Friday, December 21, 2007
The job search process was tedious and a test of patience and self-confidence. I sent out plenty of resumes for jobs that I KNOW I was qualified for, and never heard a thing in reply. If there's anything I learned in the Peace Corps, though, it was to work hard, but relax and trust that things will work themselves out for the best. This seems to have come true, as it always does.
Wednesday, December 12, 2007
Maybe the hardest thing for me to adjust to is the scale of life in Southern California. Our closest grocery store is probably two kilometers away. I sat in my car for more than two hours last weekend to visit a friend who lives 30 or 40 km from me, which is of course still in LA county. Yet at other times, I've been driving at 80 miles per hour and still been passed by other cars on a 10 lane LA freeway. Our small suburban house seems huge, and the genuinely big houses make me gasp. It's an impressive feat, when you think about it, to design an entire urban region, home to 15 million people (or more) and completely eliminate the need to walk anywhere. Has there ever been a worse invention than the auto-dependent American suburb? And the prices seem sky-high, even though it's relatively cheap compared to Western Europe. There are still some nice places in Southern California (see picture of Laguna Beach above), yet I could never even dream of being able to afford to live there. These are the things that have not been easy to adjust to.
On the other side, one great part about returning to America is how genuinely nice and friendly everyone is. This is cliche, I know, but I never thought about it until I went to Bulgaria, where it's, um, not so common. People ask me how I'm doing, help me find what I need, wish me a good day, and genuinely mean it. And of course, the best part about being home is family and friends. This needs no explanation.
The strangest part of life right now is that I'm still in transition. I refuse to stay in Southern California, but I haven't yet decided where to go or what to do. It's like the readjustment hasn't even really begun, because I'm still moving. I can hardly start processing my Peace Corps experience, adjust to a new life in my suddenly-unfamiliar native land, because life for me is still temporary. There are a few places in America where you can replicate a European lifestyle - walkable cities, public transportation, liberal minded stylish people, minimal environmental impact. When I get there, then the readjustment process will begin in earnest. Until then, I'm going to hole up in the house and do Sudoku.
Plus, it's too damn sunny and hot in LA. It shouldn't be 20 C in mid-December.
Monday, November 26, 2007
The fires essentially burned a ring around the community, and most of the cabins that burned were the ones on the edge of the forest, though a few further in-town also burned. Like all natural disasters, the damage seemed fairly random – some cabins were reduced to ashes, while neighboring places were left unscathed. Walking along our favorite hiking trails through the forest was a surreal and melancholy experience, as nearly all of the forest surrounding the community has been burned. Giant pine trees stand blackened, and the undergrowth is entirely gone. The forest floor is ash and dust.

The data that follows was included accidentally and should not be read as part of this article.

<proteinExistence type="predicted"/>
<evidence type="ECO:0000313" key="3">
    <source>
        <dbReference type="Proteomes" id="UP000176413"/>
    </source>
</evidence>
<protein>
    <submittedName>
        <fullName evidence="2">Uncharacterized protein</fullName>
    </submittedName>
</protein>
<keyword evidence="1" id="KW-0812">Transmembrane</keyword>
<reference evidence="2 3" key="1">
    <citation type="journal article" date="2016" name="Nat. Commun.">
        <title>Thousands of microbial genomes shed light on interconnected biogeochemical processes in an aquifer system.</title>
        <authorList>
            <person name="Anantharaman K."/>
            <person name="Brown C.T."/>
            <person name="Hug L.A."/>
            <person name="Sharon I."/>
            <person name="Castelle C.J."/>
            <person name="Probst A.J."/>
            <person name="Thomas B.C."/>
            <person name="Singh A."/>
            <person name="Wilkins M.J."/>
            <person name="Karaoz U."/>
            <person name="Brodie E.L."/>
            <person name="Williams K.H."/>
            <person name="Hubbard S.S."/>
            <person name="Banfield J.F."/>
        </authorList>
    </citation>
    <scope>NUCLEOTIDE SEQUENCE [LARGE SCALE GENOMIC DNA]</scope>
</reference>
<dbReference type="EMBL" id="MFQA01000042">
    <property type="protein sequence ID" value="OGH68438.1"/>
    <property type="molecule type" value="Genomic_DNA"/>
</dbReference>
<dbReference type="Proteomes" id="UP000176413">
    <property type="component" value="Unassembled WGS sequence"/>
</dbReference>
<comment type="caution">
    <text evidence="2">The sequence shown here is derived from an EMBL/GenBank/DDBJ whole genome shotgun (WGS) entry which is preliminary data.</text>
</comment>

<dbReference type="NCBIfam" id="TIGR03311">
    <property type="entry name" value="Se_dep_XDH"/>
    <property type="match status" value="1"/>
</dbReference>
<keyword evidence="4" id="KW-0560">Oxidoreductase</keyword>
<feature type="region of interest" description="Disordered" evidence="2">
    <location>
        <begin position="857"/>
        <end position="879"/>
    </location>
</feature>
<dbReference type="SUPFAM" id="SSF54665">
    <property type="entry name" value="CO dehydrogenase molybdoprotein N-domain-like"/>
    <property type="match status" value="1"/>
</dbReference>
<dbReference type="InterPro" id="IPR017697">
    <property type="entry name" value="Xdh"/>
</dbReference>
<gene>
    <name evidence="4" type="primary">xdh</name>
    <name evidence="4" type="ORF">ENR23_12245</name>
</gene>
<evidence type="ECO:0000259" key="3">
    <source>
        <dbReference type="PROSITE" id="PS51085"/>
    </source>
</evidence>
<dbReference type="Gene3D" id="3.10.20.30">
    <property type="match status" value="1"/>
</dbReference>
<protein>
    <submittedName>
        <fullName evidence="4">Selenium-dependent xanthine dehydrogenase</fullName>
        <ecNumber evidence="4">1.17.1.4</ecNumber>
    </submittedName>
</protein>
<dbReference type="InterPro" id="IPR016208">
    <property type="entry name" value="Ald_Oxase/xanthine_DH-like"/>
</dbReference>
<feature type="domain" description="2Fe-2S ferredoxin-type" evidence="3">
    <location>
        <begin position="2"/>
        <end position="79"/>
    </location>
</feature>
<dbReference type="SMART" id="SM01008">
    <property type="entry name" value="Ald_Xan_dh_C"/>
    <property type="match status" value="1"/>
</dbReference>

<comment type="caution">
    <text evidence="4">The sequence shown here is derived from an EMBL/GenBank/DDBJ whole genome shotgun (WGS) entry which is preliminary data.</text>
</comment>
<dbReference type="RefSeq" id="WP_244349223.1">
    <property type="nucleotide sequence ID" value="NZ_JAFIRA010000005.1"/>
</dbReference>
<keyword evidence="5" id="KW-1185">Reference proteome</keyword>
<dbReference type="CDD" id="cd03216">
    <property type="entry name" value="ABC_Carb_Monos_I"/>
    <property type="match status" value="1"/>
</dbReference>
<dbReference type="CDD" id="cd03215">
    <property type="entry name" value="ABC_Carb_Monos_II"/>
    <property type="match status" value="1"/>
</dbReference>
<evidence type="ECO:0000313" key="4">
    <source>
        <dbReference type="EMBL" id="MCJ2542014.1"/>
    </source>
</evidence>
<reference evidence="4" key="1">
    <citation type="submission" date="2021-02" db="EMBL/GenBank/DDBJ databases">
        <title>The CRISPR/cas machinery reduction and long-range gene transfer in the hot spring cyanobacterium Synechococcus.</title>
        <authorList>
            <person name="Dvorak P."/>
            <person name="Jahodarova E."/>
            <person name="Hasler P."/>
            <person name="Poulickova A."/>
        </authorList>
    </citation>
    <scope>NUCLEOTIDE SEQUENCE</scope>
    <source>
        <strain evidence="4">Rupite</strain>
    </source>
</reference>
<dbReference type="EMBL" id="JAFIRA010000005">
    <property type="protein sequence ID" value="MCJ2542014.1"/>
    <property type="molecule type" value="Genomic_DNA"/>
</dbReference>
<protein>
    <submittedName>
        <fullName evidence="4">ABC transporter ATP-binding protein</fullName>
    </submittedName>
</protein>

I have posted many pictures from the fire damage on my flickr site, linked from this page.
Thursday, November 15, 2007
Oddly enough, I find myself writing this from my parent’s living room in
I’m home for some personal reasons which I won’t get into on the public forum. All is well, but I just needed to be at home right now with my family. It was a quick decision, but not one I took lightly. Trevor, my former travel buddy, is valiantly continuing on the journey.
So, 27 months after the grand Peace Corps adventure began, I find myself starting over again. The readjustment has been going about as well as I could have hoped for (aside from coming down with a bad cold). The process has certainly been smoothed by having a loving and caring family to return to, who feed me well and at least pretend to listen to me when I drone on about life in the strange little corner of the world that is
The wonderful American writer Bill Bryson once wrote a book about returning to life in the States after many years abroad, entitled “I’m a Stranger Here Myself.” This is how I feel. 27 months is a long time to be gone, and much has changed. I'm having to relearn how to live in my own country, just like I had to learn how to live in
Social norms, customs, habits, well, I didn’t realize how much I’d changed until I came home. In every store I enter, I have this feeling that the female employees are hitting on me – but of course they’re not, it’s just called customer service, something I’d practically forgotten about in
Now I have to make some plans and some decisions about what to do with myself. It’s wonderful being at home with Mom and Dad, but